Thursday, July 25, 2013

Hardrock 2013

Approaching the top of Handies Peak some 14,000 feet above sea level and around 35 miles into Hardrock, I hear Mikio's heavy breathing resembling a dying vacuum cleaner.

Rob: ""

Mikio: "Can't...breathe...need...oxygen...."  "Wooo...Hooo!!!!"

Mikio Miyazoe, from the Pacific shores of Japan, 16th place in 32:50!

I came into this year's Hardrock feeling as physically ready as I could possibly be.  I knew from experience, however, that Hardrock is just as much a mental challenge as it is physical.  So I told myself that from the start, and until I kissed that sacred Rock, I was going to have fun.  Just like my comrade Mikio.

This race report won't even attempt any "play-by-play" reenactment of my 35 hours out there in the rugged San Juan Mountains.  You climb.  You hurt.  You feel like crap.  You descend.  You hurt.  You, hopefully, feel a little less like crap.  You repeat this many, many times and just hope everthing holds together long enough to get you back to Silverton.  And all the while you soak in the amazing scenery, cherish every second of it, and share the experience with your best friends.  At least that's how I did it.

It's the middle of the night somewhere between Governer's Basin and Virginius Pass, home of the best aid station anywhere (Kroger's Canteen).  It's cold.  It's raining.  Completely sapped of any energy, every upward step is a challenge.

Rob:  "Hey Mike!  Okay if I sit on this rock?"

Mike: "No."

Rob: "I promise to eat 5 M&M's."

(my pacer Mike was gracious enough to grab me a handful of M&M's from Governer's aid after I deposited my meal on the side of the trail just a few steps after leaving)

Mike: "Can you make it 10?"

Rob (stomach churning):  "I don't think so.  How many M&M's you think it'll take to get me to Kroger's?  I need a shot of tequila."

Let's stay a while Mike.  And don't eat all of Victoria's grilled cheese sandwiches.

Aid stations, aid stations, aid stations!  So a little over 3 hours spent at aid stations this time.  I've already decided for the next 100 I'm not stopping at aid stations, period!  My stomach went bad shortly before Grouse Gulch (mile 40) and just never accepted much of anything after that.  I was hoping that sitting a while at the low altitude aid stations might turn it around, but it really just turned out to be a waste of time.  Thoughts of my stomach issues keeping me from finishing this thing?  Never!  Did my sour stomach take away from the "fun" I was having?  Not one bit!

It's Saturday afternoon (as far as I can tell since I didn't where a watch), and the taste of the single Pringle chip I ate at Putnam aid station (mile 95) still lingers in my mouth.  Somehow this chip has calmed my stomach pain and nourished my entire body.  A hard rain starts to fall and cools my sunburned skin.  I turn to my pacer Kristel with a big smile on my face.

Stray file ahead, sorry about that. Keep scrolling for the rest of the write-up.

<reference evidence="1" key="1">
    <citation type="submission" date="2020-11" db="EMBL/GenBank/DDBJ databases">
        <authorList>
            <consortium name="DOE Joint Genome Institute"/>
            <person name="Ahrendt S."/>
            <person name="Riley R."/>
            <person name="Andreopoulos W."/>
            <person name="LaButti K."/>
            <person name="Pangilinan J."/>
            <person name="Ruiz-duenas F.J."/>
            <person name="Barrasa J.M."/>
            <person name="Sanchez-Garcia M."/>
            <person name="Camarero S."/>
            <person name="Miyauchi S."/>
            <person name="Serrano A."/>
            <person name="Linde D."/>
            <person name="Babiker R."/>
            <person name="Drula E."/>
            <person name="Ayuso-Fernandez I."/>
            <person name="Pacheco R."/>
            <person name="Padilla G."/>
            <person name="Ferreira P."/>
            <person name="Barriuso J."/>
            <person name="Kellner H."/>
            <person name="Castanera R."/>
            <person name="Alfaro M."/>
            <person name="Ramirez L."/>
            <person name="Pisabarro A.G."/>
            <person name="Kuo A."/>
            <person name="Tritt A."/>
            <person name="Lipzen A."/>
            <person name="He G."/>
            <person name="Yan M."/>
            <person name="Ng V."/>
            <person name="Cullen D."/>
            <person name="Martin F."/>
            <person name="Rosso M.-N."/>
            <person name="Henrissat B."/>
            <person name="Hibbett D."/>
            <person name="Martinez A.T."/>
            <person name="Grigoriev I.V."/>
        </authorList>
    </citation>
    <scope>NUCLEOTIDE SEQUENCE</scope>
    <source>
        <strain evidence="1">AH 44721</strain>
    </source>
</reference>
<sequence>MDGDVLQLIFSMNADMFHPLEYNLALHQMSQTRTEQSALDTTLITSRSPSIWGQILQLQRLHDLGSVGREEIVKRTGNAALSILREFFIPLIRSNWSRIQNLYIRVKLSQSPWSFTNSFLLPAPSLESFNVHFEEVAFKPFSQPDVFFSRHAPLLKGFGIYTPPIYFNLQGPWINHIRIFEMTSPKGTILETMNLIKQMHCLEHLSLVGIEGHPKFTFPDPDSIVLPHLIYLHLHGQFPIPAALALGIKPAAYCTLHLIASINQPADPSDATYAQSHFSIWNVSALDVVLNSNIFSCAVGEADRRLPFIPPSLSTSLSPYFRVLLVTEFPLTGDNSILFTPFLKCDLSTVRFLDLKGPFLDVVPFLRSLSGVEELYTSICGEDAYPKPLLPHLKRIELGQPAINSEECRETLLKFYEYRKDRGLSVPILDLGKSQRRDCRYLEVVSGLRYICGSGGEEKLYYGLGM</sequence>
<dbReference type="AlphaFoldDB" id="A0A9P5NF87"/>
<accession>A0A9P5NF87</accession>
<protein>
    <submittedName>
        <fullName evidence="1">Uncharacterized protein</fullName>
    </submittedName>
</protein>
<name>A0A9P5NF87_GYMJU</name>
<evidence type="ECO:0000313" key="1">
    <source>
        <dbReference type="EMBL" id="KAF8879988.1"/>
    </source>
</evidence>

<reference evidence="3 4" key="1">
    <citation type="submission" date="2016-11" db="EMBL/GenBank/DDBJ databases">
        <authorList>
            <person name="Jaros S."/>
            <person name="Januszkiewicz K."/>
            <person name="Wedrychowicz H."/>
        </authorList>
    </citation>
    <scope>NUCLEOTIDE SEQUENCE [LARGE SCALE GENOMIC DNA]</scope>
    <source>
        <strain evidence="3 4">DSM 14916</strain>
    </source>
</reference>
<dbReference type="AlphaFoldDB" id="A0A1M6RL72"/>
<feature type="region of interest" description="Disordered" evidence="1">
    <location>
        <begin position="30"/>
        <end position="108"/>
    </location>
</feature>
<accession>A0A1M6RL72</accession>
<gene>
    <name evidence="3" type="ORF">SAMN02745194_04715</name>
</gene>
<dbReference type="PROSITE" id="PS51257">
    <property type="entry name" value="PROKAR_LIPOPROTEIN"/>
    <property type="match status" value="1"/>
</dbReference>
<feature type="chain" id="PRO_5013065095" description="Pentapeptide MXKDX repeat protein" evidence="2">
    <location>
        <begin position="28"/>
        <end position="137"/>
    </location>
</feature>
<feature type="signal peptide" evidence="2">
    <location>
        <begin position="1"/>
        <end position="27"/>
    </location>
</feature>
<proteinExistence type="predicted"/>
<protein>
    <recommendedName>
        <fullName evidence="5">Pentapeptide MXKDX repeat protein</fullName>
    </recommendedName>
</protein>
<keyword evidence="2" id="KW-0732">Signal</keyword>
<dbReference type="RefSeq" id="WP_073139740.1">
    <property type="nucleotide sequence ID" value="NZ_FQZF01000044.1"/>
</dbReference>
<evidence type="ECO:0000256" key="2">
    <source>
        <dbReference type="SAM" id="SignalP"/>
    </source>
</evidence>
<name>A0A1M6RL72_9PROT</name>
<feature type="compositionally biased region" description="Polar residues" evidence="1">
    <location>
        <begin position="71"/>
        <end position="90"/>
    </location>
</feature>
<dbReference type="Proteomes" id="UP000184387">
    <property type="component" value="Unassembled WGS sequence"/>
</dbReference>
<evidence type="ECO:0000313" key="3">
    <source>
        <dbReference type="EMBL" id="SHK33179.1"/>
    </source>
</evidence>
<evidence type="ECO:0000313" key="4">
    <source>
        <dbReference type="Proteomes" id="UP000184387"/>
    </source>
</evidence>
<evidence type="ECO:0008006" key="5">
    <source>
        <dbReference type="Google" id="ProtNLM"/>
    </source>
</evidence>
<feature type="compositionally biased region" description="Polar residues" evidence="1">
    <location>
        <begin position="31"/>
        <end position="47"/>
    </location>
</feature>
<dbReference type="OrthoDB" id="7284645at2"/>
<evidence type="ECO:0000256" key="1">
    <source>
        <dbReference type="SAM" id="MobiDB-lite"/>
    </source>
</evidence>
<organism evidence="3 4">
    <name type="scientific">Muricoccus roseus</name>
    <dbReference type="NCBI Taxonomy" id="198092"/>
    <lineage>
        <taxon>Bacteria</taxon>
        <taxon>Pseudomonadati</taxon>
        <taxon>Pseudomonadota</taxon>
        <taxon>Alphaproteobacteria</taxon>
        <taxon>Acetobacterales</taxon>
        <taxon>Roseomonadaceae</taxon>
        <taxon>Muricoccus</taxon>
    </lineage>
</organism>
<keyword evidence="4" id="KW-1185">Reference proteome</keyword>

Rob:  "Hey Kristel!  Are you ready to finally do some running?  And you better run fast or I might drop you."

Kristel: "Yeah right.  I don't think so!"

Those few miles from Putnam aid to Mineral Creek will always be among the most memorable miles of trail I have ever run.  I knew that within an hour I would be welcomed to the special family of Hardrock finishers and I was literally running as fast as I could.  I just had too much respect for the course and the event that giving it anything less just wouldn't feel right.  We hit the banks of Mineral Creek (no I couldn't drop Kristel despite trying my best) and I suggested that we might want to slow down just enough so I don't throw up on the rock before kissing it.  I was never so happy to see Silverton, Colorado again!

35:01:30!  25th place!

I couldn't be any more satisfied with this one.  I had the two best pacers in the world with Mike and Kristel and I can't wait until they both get their chance to crush this course some day!  I had a great crew with my sister Regina, Uncle Sam, and my good friend Kevin.  Sam's first visit to Colorado!  Such a fun battle with JT out there from the time he found me wandering aimlessly between Pole Creek and Sherman until I last saw him cresting Grant-Swamp Pass some 70 miles later.  Great race JT and congrats on the PR and #5!

What are these two guys doing in the top 20?

Fort Collins was well represented down in Silverton, as always, and thanks so much to all my friends down there!  It was great to represent the Fort with Pete, who had an amazing race given his no training and 48 hour pacing plan (38 hours and 40th place!).  Also congrats to our Fort Collins neighbor Alan and thank you for the custom lemon-lime VFuel.  Tiny sips of that on Saturday were about all the fueling I was getting.